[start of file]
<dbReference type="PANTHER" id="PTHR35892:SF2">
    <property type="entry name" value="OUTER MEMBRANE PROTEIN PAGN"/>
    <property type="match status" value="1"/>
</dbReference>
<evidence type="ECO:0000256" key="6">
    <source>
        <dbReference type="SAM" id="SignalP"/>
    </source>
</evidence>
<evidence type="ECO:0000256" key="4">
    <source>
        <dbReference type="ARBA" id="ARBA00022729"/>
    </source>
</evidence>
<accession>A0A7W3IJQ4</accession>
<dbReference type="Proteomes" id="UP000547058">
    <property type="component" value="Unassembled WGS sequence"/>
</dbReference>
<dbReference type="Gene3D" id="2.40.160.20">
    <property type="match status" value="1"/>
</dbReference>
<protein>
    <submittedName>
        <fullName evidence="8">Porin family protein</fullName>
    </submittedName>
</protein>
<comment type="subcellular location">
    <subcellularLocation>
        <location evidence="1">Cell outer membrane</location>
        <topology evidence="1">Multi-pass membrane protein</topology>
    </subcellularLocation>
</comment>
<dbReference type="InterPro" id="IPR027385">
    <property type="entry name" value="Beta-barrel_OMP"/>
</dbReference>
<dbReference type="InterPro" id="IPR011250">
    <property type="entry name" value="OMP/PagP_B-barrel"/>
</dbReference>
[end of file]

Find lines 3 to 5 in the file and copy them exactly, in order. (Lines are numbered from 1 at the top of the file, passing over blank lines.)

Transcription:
    <property type="match status" value="1"/>
</dbReference>
<evidence type="ECO:0000256" key="6">